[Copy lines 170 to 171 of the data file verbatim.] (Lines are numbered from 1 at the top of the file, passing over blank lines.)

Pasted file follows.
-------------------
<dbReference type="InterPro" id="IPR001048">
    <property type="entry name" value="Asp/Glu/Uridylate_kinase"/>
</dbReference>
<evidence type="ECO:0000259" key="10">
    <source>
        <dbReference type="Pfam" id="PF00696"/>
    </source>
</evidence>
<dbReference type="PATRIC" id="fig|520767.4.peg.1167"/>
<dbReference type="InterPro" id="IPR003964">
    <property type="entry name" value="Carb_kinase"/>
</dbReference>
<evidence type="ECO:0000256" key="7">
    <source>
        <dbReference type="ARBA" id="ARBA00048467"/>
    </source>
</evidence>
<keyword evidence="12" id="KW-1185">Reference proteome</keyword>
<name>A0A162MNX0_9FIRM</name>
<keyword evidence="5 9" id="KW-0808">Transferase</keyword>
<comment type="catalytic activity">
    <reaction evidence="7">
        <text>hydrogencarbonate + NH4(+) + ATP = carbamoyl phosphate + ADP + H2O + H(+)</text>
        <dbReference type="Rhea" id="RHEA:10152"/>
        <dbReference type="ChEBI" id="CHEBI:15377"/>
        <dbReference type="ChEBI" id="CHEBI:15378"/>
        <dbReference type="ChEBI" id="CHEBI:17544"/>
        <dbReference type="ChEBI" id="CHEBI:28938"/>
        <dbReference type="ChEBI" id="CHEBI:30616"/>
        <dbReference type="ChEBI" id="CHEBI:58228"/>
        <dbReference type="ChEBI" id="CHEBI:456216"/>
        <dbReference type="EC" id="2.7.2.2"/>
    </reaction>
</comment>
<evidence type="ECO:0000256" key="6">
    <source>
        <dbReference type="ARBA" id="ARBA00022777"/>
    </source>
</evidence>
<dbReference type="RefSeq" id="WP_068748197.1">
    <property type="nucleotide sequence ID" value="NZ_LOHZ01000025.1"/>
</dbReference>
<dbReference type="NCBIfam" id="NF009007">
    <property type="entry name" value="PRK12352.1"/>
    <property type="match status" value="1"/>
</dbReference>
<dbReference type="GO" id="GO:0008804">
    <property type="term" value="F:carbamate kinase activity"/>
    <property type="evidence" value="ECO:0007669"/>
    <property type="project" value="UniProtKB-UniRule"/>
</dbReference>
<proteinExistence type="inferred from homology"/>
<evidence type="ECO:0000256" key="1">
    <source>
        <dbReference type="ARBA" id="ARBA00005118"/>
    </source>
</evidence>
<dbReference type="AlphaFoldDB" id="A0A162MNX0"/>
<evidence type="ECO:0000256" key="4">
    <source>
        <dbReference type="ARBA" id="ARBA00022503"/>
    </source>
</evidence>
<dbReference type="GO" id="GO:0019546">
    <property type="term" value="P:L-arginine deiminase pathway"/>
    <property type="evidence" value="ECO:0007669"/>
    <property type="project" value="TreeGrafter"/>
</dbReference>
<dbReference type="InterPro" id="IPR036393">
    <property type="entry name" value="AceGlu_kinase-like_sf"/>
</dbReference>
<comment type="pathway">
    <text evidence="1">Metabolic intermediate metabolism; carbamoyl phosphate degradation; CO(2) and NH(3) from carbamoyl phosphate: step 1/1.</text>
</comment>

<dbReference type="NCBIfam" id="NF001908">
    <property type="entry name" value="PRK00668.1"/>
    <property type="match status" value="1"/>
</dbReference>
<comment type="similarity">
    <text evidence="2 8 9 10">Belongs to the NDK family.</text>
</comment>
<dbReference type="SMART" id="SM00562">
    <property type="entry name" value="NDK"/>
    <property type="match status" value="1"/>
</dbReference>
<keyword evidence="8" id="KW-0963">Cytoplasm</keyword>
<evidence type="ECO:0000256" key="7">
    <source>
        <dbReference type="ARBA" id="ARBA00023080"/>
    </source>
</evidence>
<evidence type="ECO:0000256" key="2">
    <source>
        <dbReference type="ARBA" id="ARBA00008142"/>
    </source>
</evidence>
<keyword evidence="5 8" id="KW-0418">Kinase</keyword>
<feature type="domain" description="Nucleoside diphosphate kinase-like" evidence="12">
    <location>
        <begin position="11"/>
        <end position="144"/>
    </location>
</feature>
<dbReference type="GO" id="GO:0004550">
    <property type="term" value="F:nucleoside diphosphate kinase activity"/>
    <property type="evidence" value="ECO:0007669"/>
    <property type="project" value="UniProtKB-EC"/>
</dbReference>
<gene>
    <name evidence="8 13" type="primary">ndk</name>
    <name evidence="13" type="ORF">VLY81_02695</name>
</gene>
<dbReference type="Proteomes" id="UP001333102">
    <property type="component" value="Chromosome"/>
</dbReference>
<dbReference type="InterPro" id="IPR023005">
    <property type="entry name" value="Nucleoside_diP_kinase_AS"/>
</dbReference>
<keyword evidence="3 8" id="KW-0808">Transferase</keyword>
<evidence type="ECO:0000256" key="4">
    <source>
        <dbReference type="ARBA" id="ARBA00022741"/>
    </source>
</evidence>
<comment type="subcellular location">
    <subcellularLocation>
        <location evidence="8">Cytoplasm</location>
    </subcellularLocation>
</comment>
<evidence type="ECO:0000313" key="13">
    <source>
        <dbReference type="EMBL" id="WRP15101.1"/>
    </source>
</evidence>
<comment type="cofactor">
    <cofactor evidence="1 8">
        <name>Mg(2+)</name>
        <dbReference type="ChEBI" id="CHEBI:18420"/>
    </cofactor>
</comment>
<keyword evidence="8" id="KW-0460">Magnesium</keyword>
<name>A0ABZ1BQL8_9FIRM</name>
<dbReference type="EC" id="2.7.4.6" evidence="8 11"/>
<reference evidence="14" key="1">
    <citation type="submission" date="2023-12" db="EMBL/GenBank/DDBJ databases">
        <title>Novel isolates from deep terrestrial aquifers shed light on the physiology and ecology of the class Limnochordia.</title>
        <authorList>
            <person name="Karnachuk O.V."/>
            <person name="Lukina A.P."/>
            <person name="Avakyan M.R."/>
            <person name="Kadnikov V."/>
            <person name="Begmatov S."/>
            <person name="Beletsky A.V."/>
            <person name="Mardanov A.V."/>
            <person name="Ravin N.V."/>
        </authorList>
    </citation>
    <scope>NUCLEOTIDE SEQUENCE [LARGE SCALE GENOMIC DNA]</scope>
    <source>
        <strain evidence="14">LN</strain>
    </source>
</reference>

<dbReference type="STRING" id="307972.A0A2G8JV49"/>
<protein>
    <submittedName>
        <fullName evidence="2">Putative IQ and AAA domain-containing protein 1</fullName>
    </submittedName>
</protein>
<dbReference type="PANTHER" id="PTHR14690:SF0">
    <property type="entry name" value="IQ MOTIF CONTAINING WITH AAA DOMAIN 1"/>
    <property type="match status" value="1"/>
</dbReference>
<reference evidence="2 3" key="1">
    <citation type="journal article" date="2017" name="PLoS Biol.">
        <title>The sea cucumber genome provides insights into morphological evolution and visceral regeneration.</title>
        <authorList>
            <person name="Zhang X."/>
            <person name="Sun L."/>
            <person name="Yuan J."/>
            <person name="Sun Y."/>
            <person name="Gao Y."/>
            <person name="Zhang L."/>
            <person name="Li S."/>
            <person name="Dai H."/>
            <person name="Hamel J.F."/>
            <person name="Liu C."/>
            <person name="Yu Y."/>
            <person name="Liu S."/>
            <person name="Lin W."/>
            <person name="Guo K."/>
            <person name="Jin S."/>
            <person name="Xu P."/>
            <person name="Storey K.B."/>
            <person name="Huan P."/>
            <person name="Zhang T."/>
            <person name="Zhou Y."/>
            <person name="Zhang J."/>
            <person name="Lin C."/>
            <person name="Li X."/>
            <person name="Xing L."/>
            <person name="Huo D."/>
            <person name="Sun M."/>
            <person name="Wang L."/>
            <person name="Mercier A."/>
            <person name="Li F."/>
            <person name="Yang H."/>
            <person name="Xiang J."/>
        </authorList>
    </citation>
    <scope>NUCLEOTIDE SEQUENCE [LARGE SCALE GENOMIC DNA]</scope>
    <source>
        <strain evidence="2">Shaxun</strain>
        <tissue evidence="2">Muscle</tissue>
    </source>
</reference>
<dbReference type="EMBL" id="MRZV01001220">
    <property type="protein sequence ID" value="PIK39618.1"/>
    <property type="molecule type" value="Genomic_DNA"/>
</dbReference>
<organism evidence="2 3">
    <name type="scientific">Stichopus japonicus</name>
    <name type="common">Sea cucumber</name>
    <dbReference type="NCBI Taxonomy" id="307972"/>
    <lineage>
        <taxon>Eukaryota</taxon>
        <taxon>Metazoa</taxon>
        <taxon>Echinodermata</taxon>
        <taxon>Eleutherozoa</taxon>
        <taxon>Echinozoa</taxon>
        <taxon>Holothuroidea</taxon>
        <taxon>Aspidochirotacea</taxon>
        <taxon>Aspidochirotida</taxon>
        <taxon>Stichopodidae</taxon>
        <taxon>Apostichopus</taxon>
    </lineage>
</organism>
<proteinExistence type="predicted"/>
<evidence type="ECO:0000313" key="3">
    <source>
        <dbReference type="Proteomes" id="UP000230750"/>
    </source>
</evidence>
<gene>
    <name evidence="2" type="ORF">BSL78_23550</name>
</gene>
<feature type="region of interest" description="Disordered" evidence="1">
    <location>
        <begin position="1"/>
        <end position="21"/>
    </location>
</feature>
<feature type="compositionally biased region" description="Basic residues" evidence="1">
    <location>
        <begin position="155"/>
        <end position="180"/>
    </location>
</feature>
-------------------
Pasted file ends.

    <property type="entry name" value="IQ MOTIF CONTAINING WITH AAA DOMAIN 1"/>
    <property type="match status" value="1"/>